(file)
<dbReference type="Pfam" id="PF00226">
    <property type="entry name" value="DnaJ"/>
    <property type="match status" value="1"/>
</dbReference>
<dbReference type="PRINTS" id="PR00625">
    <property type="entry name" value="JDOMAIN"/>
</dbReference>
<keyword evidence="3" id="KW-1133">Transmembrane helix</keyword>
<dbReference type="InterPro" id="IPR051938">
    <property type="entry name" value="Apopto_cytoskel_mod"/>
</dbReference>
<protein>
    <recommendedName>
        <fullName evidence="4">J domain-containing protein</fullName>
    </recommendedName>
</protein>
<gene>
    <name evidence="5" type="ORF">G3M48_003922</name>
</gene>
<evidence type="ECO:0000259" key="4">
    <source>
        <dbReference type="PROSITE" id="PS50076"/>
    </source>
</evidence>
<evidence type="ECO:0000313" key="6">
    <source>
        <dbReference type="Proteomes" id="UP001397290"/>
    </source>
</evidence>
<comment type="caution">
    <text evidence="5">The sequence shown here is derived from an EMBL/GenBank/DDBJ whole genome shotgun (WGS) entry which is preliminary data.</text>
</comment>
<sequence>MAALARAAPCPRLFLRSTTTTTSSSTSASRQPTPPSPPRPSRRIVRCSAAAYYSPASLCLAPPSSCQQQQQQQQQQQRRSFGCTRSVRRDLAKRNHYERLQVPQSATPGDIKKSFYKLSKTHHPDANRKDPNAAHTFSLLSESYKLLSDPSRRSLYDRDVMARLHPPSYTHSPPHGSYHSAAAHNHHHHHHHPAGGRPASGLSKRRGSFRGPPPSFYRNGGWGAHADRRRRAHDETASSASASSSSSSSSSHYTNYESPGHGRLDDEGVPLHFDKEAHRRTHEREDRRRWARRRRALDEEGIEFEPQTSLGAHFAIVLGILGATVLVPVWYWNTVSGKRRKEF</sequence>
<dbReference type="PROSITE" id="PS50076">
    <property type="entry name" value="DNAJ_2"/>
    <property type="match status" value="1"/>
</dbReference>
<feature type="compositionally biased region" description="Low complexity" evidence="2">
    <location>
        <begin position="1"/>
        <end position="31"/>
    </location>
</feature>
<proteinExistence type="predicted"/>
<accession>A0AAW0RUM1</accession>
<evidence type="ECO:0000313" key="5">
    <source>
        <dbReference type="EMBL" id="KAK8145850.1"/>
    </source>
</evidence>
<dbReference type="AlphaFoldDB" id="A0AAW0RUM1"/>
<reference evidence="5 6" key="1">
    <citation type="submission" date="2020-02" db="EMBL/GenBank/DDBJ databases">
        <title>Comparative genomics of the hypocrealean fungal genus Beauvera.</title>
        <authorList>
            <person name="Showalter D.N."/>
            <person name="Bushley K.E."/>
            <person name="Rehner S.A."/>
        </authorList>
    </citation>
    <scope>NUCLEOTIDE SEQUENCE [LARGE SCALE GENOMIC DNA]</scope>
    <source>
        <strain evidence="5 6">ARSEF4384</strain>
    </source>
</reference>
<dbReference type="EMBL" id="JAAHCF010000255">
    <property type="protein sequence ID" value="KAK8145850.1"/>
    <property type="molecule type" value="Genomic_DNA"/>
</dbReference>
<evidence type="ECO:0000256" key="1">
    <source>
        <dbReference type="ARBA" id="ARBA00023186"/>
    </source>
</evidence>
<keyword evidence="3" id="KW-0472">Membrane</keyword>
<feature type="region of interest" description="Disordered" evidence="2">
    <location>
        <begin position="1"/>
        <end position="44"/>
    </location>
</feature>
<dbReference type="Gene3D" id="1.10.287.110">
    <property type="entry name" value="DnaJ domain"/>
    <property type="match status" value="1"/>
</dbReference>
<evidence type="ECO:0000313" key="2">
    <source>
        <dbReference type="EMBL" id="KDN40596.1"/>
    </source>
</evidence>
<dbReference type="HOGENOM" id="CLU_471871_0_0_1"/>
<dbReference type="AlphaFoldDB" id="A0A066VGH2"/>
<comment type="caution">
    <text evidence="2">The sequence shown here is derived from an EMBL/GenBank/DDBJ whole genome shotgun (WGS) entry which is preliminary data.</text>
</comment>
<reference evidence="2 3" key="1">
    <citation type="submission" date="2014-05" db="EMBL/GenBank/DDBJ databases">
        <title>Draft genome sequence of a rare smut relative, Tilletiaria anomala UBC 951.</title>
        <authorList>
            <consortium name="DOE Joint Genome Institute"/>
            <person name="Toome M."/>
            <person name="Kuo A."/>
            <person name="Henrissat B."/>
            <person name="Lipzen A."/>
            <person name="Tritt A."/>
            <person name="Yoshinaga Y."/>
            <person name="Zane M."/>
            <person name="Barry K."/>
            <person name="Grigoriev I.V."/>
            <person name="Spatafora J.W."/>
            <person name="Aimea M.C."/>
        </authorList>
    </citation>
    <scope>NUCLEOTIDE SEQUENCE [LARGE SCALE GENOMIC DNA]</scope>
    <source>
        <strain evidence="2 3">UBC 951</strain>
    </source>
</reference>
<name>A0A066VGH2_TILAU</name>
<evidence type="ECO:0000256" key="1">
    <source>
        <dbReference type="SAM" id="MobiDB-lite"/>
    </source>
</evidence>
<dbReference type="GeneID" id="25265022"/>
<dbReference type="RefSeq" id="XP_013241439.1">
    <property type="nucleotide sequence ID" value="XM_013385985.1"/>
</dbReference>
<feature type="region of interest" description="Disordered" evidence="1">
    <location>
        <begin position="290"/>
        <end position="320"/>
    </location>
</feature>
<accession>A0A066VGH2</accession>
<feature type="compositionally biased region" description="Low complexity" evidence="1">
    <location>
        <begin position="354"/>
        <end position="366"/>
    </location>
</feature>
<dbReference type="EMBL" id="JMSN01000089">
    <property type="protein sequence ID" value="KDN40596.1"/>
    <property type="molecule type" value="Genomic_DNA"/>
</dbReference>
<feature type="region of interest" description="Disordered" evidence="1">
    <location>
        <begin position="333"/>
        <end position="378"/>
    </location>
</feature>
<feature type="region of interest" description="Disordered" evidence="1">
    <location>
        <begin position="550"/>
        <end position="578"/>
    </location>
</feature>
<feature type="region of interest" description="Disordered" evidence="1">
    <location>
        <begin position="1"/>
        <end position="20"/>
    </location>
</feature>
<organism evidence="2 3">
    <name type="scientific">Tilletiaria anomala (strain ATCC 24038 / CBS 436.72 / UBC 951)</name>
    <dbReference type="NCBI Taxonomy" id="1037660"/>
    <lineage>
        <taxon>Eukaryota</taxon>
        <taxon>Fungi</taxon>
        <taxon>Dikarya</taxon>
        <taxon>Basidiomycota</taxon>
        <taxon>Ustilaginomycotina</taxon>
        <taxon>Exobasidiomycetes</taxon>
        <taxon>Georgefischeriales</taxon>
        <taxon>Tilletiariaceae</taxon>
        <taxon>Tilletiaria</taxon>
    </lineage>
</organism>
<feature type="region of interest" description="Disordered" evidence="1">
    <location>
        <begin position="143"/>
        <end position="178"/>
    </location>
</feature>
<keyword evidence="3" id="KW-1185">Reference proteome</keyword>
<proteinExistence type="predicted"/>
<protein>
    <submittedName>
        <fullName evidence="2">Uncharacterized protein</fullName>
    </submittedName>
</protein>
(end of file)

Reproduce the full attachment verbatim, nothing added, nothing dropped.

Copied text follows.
<dbReference type="Pfam" id="PF00226">
    <property type="entry name" value="DnaJ"/>
    <property type="match status" value="1"/>
</dbReference>
<dbReference type="PRINTS" id="PR00625">
    <property type="entry name" value="JDOMAIN"/>
</dbReference>
<keyword evidence="3" id="KW-1133">Transmembrane helix</keyword>
<dbReference type="InterPro" id="IPR051938">
    <property type="entry name" value="Apopto_cytoskel_mod"/>
</dbReference>
<protein>
    <recommendedName>
        <fullName evidence="4">J domain-containing protein</fullName>
    </recommendedName>
</protein>
<gene>
    <name evidence="5" type="ORF">G3M48_003922</name>
</gene>
<evidence type="ECO:0000259" key="4">
    <source>
        <dbReference type="PROSITE" id="PS50076"/>
    </source>
</evidence>
<evidence type="ECO:0000313" key="6">
    <source>
        <dbReference type="Proteomes" id="UP001397290"/>
    </source>
</evidence>
<comment type="caution">
    <text evidence="5">The sequence shown here is derived from an EMBL/GenBank/DDBJ whole genome shotgun (WGS) entry which is preliminary data.</text>
</comment>
<sequence>MAALARAAPCPRLFLRSTTTTTSSSTSASRQPTPPSPPRPSRRIVRCSAAAYYSPASLCLAPPSSCQQQQQQQQQQQRRSFGCTRSVRRDLAKRNHYERLQVPQSATPGDIKKSFYKLSKTHHPDANRKDPNAAHTFSLLSESYKLLSDPSRRSLYDRDVMARLHPPSYTHSPPHGSYHSAAAHNHHHHHHHPAGGRPASGLSKRRGSFRGPPPSFYRNGGWGAHADRRRRAHDETASSASASSSSSSSSSHYTNYESPGHGRLDDEGVPLHFDKEAHRRTHEREDRRRWARRRRALDEEGIEFEPQTSLGAHFAIVLGILGATVLVPVWYWNTVSGKRRKEF</sequence>
<dbReference type="PROSITE" id="PS50076">
    <property type="entry name" value="DNAJ_2"/>
    <property type="match status" value="1"/>
</dbReference>
<feature type="compositionally biased region" description="Low complexity" evidence="2">
    <location>
        <begin position="1"/>
        <end position="31"/>
    </location>
</feature>
<proteinExistence type="predicted"/>
<accession>A0AAW0RUM1</accession>
<evidence type="ECO:0000313" key="5">
    <source>
        <dbReference type="EMBL" id="KAK8145850.1"/>
    </source>
</evidence>
<dbReference type="AlphaFoldDB" id="A0AAW0RUM1"/>
<reference evidence="5 6" key="1">
    <citation type="submission" date="2020-02" db="EMBL/GenBank/DDBJ databases">
        <title>Comparative genomics of the hypocrealean fungal genus Beauvera.</title>
        <authorList>
            <person name="Showalter D.N."/>
            <person name="Bushley K.E."/>
            <person name="Rehner S.A."/>
        </authorList>
    </citation>
    <scope>NUCLEOTIDE SEQUENCE [LARGE SCALE GENOMIC DNA]</scope>
    <source>
        <strain evidence="5 6">ARSEF4384</strain>
    </source>
</reference>
<dbReference type="EMBL" id="JAAHCF010000255">
    <property type="protein sequence ID" value="KAK8145850.1"/>
    <property type="molecule type" value="Genomic_DNA"/>
</dbReference>
<evidence type="ECO:0000256" key="1">
    <source>
        <dbReference type="ARBA" id="ARBA00023186"/>
    </source>
</evidence>
<keyword evidence="3" id="KW-0472">Membrane</keyword>
<feature type="region of interest" description="Disordered" evidence="2">
    <location>
        <begin position="1"/>
        <end position="44"/>
    </location>
</feature>
<dbReference type="Gene3D" id="1.10.287.110">
    <property type="entry name" value="DnaJ domain"/>
    <property type="match status" value="1"/>
</dbReference>
<evidence type="ECO:0000313" key="2">
    <source>
        <dbReference type="EMBL" id="KDN40596.1"/>
    </source>
</evidence>
<dbReference type="HOGENOM" id="CLU_471871_0_0_1"/>
<dbReference type="AlphaFoldDB" id="A0A066VGH2"/>
<comment type="caution">
    <text evidence="2">The sequence shown here is derived from an EMBL/GenBank/DDBJ whole genome shotgun (WGS) entry which is preliminary data.</text>
</comment>
<reference evidence="2 3" key="1">
    <citation type="submission" date="2014-05" db="EMBL/GenBank/DDBJ databases">
        <title>Draft genome sequence of a rare smut relative, Tilletiaria anomala UBC 951.</title>
        <authorList>
            <consortium name="DOE Joint Genome Institute"/>
            <person name="Toome M."/>
            <person name="Kuo A."/>
            <person name="Henrissat B."/>
            <person name="Lipzen A."/>
            <person name="Tritt A."/>
            <person name="Yoshinaga Y."/>
            <person name="Zane M."/>
            <person name="Barry K."/>
            <person name="Grigoriev I.V."/>
            <person name="Spatafora J.W."/>
            <person name="Aimea M.C."/>
        </authorList>
    </citation>
    <scope>NUCLEOTIDE SEQUENCE [LARGE SCALE GENOMIC DNA]</scope>
    <source>
        <strain evidence="2 3">UBC 951</strain>
    </source>
</reference>
<name>A0A066VGH2_TILAU</name>
<evidence type="ECO:0000256" key="1">
    <source>
        <dbReference type="SAM" id="MobiDB-lite"/>
    </source>
</evidence>
<dbReference type="GeneID" id="25265022"/>
<dbReference type="RefSeq" id="XP_013241439.1">
    <property type="nucleotide sequence ID" value="XM_013385985.1"/>
</dbReference>
<feature type="region of interest" description="Disordered" evidence="1">
    <location>
        <begin position="290"/>
        <end position="320"/>
    </location>
</feature>
<accession>A0A066VGH2</accession>
<feature type="compositionally biased region" description="Low complexity" evidence="1">
    <location>
        <begin position="354"/>
        <end position="366"/>
    </location>
</feature>
<dbReference type="EMBL" id="JMSN01000089">
    <property type="protein sequence ID" value="KDN40596.1"/>
    <property type="molecule type" value="Genomic_DNA"/>
</dbReference>
<feature type="region of interest" description="Disordered" evidence="1">
    <location>
        <begin position="333"/>
        <end position="378"/>
    </location>
</feature>
<feature type="region of interest" description="Disordered" evidence="1">
    <location>
        <begin position="550"/>
        <end position="578"/>
    </location>
</feature>
<feature type="region of interest" description="Disordered" evidence="1">
    <location>
        <begin position="1"/>
        <end position="20"/>
    </location>
</feature>
<organism evidence="2 3">
    <name type="scientific">Tilletiaria anomala (strain ATCC 24038 / CBS 436.72 / UBC 951)</name>
    <dbReference type="NCBI Taxonomy" id="1037660"/>
    <lineage>
        <taxon>Eukaryota</taxon>
        <taxon>Fungi</taxon>
        <taxon>Dikarya</taxon>
        <taxon>Basidiomycota</taxon>
        <taxon>Ustilaginomycotina</taxon>
        <taxon>Exobasidiomycetes</taxon>
        <taxon>Georgefischeriales</taxon>
        <taxon>Tilletiariaceae</taxon>
        <taxon>Tilletiaria</taxon>
    </lineage>
</organism>
<feature type="region of interest" description="Disordered" evidence="1">
    <location>
        <begin position="143"/>
        <end position="178"/>
    </location>
</feature>
<keyword evidence="3" id="KW-1185">Reference proteome</keyword>
<proteinExistence type="predicted"/>
<protein>
    <submittedName>
        <fullName evidence="2">Uncharacterized protein</fullName>
    </submittedName>
</protein>